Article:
Well, "dress around the gun" is sort of a mantra for those that want to maximize the problem solving potential of the tools they carry. Holster and belt selection is also key here. There are single stack 9mm handguns that might work very well if you can tolerate an untucked shirt. If the shorts don't have a belt that complicates things a bit, although both of the holster manufacturers I mentioned offer some small auto or j-frame holsters with very rugged steel clips. Darkstar Gear has especially nice solutions for getting a rule one gun into the front of your waistband.
If you would be carrying at work, or gearing up while wearing work clothes that is an issue. If work/locations traveled during the workday prohibit carry than you may not have to solve this problem.
My own math/practice has convinced my that pocket carry gets a gun into my hand faster and more robustly than the other "deep"ish cover options like SmartCarry, Thunderwear, or tuckable inside the waistband holsters. The compromise is gun selection favors smaller autos and access while sitting requires the "hump the sky" move we all have had to make at toll booths and drive throughs. Drawing while moving is also right out, but that wasn't really and option when untucking multiple layers of clothing either.
I think I am supposed to start cursing that anyone would bitch about it not being cold enough, long enough.
I wouldn't say it is misguided. Your comfort level is your own, and there is a lot to be said for anything that adds layers of safety. I don't necessarily think the firearm has to be a 1911 style, but having a frame mounted safety could be a boon to training efficiency. Smith and Wesson offers their M&P pistols with manual, 1911 style, thumb safeties and I really like both the .40 and .45 offerings from them(also appeases the desire for a bigger bullet). Sig is supposed to be offering a manual safety for their P320(I think 9mm might be the choice in that line) series as well. So, if you want to keep the lower cost and ease of maintenance of the plastic, disposable, soulless, striker fired volkspistols like your XD you have options there as well.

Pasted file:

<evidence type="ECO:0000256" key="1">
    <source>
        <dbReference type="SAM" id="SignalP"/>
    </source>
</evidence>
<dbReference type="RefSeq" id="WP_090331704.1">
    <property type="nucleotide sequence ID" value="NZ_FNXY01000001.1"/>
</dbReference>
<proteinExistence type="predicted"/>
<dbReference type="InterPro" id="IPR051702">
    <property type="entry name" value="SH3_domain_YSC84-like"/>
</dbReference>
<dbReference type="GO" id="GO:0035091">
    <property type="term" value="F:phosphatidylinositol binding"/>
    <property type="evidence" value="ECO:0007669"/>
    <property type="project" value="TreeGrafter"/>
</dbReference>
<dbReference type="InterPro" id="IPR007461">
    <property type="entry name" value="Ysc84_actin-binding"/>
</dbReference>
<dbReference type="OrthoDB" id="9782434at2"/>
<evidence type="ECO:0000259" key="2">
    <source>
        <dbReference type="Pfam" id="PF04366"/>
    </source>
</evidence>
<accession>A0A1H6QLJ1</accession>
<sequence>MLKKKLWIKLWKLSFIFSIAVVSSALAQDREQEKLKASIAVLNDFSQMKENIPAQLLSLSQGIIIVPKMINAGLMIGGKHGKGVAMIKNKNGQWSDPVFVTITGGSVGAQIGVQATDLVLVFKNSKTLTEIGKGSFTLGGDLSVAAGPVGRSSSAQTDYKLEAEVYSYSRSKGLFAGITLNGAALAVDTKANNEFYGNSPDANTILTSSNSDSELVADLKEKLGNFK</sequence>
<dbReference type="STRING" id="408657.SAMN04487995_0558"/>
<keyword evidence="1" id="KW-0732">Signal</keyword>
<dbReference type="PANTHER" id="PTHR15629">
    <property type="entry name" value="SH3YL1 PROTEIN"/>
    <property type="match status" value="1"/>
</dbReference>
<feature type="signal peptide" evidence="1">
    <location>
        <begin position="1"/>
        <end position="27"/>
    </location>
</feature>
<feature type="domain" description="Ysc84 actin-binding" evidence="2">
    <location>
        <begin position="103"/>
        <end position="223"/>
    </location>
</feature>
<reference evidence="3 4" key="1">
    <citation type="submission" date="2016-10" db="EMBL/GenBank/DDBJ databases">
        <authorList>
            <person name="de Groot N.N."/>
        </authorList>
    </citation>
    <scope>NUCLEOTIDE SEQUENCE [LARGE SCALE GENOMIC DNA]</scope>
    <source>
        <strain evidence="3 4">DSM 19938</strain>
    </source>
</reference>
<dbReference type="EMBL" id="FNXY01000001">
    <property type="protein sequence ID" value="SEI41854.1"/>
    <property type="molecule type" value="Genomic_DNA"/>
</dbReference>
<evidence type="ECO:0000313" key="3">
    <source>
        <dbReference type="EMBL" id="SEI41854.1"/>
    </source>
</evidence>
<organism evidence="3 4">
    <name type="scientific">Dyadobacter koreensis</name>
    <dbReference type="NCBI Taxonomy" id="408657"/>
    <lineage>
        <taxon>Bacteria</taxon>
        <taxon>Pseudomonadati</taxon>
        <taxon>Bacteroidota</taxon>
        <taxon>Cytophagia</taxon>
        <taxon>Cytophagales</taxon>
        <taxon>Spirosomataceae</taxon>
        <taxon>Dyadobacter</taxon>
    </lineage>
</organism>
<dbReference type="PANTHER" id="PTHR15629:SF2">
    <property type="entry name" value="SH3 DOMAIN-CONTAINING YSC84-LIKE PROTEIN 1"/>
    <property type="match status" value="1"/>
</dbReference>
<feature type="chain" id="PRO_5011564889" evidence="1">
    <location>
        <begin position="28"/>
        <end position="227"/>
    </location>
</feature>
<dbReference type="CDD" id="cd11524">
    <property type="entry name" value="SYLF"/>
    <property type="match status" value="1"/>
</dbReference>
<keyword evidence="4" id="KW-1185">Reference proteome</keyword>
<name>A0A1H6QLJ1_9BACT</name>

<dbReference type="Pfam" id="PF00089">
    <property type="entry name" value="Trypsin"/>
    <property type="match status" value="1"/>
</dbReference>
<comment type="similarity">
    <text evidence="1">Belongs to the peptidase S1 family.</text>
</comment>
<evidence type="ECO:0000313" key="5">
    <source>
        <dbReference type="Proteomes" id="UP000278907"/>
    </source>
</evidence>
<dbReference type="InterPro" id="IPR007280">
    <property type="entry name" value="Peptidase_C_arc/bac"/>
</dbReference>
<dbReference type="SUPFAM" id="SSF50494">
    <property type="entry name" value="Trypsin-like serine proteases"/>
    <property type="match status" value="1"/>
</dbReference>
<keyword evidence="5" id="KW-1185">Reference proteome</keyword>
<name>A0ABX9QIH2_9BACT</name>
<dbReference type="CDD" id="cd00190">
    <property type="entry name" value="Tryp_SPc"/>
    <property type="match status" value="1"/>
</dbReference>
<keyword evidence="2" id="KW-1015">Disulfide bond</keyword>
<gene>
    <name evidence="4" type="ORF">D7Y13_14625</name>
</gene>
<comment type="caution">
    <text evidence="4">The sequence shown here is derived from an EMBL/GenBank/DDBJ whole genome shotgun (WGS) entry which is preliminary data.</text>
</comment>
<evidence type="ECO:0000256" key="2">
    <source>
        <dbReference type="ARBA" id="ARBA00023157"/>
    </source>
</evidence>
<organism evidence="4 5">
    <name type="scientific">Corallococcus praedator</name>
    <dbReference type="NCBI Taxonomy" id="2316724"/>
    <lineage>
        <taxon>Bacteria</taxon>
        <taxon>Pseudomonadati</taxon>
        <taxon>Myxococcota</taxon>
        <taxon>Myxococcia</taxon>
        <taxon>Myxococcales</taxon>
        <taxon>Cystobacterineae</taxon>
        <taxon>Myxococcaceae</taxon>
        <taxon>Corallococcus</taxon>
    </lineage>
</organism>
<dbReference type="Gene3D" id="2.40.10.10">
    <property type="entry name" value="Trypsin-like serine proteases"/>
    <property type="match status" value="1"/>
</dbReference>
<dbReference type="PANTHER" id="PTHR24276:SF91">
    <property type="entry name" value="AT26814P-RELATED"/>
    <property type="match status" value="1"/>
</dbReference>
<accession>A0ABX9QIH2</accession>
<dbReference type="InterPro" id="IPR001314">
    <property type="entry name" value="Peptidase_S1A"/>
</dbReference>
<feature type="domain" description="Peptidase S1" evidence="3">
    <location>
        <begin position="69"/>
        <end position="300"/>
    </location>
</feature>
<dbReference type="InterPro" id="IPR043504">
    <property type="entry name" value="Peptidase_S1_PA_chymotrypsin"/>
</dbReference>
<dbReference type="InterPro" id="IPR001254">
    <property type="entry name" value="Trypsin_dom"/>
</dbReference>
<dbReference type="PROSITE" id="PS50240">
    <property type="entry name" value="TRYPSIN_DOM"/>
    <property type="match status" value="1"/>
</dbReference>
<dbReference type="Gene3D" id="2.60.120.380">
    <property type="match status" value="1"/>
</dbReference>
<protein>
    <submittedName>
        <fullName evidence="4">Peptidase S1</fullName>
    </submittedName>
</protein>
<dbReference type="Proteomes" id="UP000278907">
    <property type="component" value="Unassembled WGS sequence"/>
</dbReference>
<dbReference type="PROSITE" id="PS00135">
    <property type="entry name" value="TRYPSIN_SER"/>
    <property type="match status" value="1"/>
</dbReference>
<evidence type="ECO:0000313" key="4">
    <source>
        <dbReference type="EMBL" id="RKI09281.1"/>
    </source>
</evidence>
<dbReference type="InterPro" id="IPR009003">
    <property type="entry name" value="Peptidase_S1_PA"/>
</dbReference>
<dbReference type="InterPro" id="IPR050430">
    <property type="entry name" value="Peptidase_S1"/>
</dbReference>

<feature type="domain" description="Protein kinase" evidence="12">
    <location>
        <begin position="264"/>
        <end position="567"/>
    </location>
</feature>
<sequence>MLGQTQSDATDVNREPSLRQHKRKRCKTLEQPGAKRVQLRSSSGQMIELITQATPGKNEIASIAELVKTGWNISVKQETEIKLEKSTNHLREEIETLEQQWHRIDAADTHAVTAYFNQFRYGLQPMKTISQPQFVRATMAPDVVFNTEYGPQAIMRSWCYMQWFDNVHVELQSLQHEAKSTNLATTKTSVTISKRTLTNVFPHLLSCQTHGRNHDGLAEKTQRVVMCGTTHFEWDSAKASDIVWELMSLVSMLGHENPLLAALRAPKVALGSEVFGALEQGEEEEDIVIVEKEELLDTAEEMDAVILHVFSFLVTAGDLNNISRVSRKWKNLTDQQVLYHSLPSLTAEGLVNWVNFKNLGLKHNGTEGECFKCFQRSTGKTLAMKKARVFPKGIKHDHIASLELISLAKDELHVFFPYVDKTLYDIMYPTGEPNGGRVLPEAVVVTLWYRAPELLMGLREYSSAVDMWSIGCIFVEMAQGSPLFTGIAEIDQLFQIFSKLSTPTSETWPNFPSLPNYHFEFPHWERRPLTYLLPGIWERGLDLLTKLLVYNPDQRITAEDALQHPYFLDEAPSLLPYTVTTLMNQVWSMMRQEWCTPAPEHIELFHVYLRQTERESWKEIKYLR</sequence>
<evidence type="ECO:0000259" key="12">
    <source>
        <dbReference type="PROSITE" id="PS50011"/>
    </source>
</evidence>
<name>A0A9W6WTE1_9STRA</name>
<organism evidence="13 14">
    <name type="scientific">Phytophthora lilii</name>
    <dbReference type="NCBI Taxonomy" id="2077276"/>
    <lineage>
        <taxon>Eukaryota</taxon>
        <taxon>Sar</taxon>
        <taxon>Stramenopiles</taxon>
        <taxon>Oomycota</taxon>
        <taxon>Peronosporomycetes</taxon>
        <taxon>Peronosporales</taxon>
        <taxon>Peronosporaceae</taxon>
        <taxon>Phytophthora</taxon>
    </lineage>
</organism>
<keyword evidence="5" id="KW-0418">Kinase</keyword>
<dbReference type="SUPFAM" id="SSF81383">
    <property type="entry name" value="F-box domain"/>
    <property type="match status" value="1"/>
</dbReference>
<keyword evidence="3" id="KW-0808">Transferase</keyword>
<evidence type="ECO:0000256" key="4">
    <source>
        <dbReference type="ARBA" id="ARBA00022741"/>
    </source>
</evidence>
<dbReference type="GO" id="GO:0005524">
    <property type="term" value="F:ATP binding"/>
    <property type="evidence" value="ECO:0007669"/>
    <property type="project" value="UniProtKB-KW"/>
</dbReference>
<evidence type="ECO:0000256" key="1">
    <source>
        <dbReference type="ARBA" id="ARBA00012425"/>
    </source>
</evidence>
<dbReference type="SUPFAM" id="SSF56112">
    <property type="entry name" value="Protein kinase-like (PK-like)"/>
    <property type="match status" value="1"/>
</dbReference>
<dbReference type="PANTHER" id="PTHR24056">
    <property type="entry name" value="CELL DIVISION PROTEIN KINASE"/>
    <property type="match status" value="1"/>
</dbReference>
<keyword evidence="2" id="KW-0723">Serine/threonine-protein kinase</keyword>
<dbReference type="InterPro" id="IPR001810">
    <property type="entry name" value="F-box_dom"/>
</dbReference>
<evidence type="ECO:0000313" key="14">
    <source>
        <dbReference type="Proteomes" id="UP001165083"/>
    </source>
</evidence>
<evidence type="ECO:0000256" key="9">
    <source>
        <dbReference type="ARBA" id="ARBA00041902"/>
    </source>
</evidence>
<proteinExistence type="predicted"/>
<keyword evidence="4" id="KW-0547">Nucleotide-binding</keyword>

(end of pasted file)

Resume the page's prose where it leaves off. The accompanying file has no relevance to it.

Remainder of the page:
As far as I know no .380 meets the FBI spec for barrier testing. It really isn't in the same "duty" category as 9/40/45. That said I would rather have a .380 I could shoot well than a 9mm that I couldn't manage if my needs dictated a certain size of pistol. I have tried to shoot .357 out of the .357 j-frame guns and it was not something I would repeat. It is possible that I could be convinced to use a Glock 42(380 the same size as my Kahr) for my pocket/fitted t-shirt gun if I was able to shoot it appreciably better than the micro 9mm. Likewise I would be willing to load target wadcutters in .38 rather than +P rounds that perform better so that I could manage the recoil better. In j-frames just finding ammo that matches the sights would actually be my first concern. Been there, done that, sold gun, bought auto.
The biggest issue for me with a p238 would be that I would want something that could be pocket carried, and I am not pocketing a cocked semi-auto. Not because I am worried it would go off, I would be using a form fitted holster, but because I would worry it wouldn't. Pockets and "deep concealment" locations mean lint. Like, "I had no idea I was this filthy of a bastard" levels of lint. I would not want to risk a bunch of lint/padding getting between the hammer and the firing pin when I needed the weapon to be able to fire.
So the P238 wouldn't really fill all my needs. I would still want something for pocket carry, and I would try my damndest to get at least a 9mm something into my waistband even for casual/hot and muggy weather carry. The fact Idaho is against 380 just about seals that for me. He is one of the few folks on these boards that if he told me I was completely fucked up about something pertaining to violence I would begin making the correction and then ask why.
Ergonomic safeties are very important to me with regards to long guns, but I try to cover that base with holster selection for handguns.
Hope some of this was helpful.